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EU summit: leaders must do more to end this tragedy in the Mediterranean

Category: Articles-General.
Posted: Friday 24 Apr 2015

What we are witnessing on our continent’s shores is nothing short of a humanitarian crisis. Now more than ever it is evident that the initial decision by the Home Secretary, Theresa May, as well as the Foreign Secretary Philip Hammond, to end support of the successful search and rescue operation, Mare Nostrum, has been a disastrous one. The government commented at the time that the lifesaving Mare Nostrum was an ‘unintended pull factor’.

Europe’s leaders have failed in providing an adequate and compassionate response to the crisis in the Mediterranean; we have a moral duty to save lives at sea by observing the basic norms of maritime law.

We need an immediate response to prevent these deaths from happening. This means a major expansion of the area and assets of search and rescue operations across the Mediterranean. Simply reinforcing the assets of the existing Triton operation is not enough. Triton only covers 30 miles of the Italian coastline, whereas Mare Nostrum covered the full Sicily Straits and even went into international waters. Any search and rescue operation needs to do the same if we are serious about preventing deaths at sea. The UK government should be leading the case to ensure the full implementation of search and rescue operations across the Mediterranean.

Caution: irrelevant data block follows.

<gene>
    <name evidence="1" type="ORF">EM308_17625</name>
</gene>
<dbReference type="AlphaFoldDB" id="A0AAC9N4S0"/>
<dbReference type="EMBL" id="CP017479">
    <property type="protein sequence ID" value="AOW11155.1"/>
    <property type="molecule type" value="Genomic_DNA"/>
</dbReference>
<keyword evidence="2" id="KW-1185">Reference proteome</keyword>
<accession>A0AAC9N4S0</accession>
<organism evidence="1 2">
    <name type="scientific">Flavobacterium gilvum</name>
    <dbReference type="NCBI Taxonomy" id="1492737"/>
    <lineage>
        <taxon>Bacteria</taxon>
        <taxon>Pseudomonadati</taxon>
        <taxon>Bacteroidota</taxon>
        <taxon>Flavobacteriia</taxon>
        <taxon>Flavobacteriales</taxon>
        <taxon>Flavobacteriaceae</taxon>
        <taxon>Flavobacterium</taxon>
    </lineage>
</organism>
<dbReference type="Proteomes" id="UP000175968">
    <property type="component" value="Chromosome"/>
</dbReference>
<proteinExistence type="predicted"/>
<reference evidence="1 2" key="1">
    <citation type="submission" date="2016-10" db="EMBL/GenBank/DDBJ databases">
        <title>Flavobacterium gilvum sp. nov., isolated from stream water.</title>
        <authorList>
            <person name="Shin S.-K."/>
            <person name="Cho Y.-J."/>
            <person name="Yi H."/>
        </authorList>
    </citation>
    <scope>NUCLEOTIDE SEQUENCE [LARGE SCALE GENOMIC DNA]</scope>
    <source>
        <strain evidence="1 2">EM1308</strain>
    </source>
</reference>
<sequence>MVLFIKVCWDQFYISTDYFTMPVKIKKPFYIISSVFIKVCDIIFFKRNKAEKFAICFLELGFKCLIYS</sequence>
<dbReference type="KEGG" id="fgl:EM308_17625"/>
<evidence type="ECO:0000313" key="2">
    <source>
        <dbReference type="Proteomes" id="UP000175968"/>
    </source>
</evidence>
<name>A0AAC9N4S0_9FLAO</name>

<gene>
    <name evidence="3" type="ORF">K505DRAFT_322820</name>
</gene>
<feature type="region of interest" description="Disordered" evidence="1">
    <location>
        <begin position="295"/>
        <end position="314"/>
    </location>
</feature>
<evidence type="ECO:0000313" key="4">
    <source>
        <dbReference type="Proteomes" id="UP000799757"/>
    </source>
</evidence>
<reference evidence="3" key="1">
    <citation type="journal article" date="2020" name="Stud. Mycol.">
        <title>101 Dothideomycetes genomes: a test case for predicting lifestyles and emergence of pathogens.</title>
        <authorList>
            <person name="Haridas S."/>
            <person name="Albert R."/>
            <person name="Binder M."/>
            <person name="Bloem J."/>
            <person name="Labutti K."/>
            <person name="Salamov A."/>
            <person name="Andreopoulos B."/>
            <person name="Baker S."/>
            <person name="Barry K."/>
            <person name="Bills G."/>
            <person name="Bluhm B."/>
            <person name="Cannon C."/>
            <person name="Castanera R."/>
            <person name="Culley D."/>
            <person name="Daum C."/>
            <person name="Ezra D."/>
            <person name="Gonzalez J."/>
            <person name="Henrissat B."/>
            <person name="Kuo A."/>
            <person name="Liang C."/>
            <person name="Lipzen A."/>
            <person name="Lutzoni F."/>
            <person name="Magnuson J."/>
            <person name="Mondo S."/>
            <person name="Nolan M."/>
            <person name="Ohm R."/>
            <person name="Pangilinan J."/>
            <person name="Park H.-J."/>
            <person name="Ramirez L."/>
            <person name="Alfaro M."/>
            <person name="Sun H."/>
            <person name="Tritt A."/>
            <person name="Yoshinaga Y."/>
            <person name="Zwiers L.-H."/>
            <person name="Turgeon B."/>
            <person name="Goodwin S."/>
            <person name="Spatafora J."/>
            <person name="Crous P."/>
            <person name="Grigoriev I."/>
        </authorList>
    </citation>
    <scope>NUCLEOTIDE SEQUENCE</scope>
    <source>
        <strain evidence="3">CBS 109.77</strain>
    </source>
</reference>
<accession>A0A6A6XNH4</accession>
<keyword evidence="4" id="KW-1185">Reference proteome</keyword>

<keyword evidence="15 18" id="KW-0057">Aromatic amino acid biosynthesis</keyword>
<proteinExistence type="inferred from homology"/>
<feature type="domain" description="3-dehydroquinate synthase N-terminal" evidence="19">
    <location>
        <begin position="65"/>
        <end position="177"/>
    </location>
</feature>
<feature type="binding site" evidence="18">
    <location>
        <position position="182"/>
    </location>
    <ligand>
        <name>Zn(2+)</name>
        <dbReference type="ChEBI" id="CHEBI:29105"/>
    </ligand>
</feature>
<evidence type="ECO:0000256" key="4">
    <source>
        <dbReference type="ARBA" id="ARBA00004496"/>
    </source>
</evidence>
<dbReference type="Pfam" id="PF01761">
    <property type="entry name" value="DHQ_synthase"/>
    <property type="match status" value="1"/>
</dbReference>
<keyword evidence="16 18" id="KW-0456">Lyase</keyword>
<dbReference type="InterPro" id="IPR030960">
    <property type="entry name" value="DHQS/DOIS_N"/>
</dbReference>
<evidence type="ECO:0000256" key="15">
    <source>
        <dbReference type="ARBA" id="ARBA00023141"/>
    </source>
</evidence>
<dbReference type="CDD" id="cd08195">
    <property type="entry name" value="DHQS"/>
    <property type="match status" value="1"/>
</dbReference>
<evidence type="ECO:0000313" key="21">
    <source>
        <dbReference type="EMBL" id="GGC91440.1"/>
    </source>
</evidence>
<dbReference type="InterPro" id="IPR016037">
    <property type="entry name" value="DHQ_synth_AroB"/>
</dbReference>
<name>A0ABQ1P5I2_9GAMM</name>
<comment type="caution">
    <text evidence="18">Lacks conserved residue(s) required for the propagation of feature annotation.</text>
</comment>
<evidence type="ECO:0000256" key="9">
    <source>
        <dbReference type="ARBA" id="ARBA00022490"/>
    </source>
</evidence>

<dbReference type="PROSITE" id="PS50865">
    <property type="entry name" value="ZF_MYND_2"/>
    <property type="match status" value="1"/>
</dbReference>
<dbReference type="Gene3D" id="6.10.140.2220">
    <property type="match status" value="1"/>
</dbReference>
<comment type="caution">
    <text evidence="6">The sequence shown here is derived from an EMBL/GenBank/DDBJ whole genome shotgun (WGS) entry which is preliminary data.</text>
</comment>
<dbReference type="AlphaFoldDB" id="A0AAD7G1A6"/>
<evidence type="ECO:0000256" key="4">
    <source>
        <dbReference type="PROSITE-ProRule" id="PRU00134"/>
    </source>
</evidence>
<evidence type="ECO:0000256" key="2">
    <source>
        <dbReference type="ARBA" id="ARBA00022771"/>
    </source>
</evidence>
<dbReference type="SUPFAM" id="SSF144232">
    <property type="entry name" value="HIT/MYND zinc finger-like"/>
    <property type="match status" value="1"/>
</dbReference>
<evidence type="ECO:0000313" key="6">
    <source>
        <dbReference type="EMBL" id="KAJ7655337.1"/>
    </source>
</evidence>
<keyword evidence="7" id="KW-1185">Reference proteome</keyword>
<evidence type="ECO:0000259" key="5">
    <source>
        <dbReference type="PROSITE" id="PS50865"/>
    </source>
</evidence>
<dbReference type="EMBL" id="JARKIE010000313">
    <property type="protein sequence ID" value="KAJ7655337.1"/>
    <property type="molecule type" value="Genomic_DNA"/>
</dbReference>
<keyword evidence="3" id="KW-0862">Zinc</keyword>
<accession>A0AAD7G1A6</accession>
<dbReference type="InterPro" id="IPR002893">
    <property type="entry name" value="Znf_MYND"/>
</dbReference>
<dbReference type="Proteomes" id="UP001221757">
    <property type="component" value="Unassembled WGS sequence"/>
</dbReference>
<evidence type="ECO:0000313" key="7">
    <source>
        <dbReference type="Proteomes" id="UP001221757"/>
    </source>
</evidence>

Second, we need a clear commitment from the UK government and other EU leaders, to resettle refugees and the number they will welcome. More than 36,000 have survived the harrowing crossing so far this year and many are from conflict zones such Syria, Somalia and Afghanistan. Pledges to resettle 5000 refugees across the entire EU is simply not enough.

Not one European country is included in the UN’s top-ten list of countries that receive refugees. It is clear that European leaders could do much more in assisting the most vulnerable groups and by offering greater legal avenues into the EU, such as exploring humanitarian visas. By doing so, we can prevent refugees from having to risk their lives again, after fleeing conflict, by relying on human traffickers to make the treacherous journey to safety.

Today, the public’s demands for humanitarian action have received a lukewarm response from the EU Council summit meeting. Focus is being placed on a militarised response to a humanitarian crisis by destroying vessels. Tackling human trafficking is important but we cannot ignore the first priority, saving those in distress at sea. Lessons need to be learnt and the EU’s leaders cannot drag their feet on this urgent matter.

Figures by the International Organisation for Migration reveal that 22,000 lives have been lost in the Mediterranean since 2000. This is an atrocious number which has been increasing drastically in recent years. What we are witnessing on Europe’s shores is a human tragedy which requires immediate action to save lives at sea, starting today. It is wrong to view this as simply an issue of border control; it is essential that leaders adhere to moral responsibilities.

Concrete action is required – saving lives at sea must come first, followed by long-term credible solutions to deter a repeat of this tragedy. As Chair of the European Parliament’s Home Affairs Committee responsible for migration, I will continue to push for a unified reaction to this tragedy, starting with the deployment of search and rescue operations across the Mediterranean shores.

 

Posted by: Admin on Friday 24 Apr 2015

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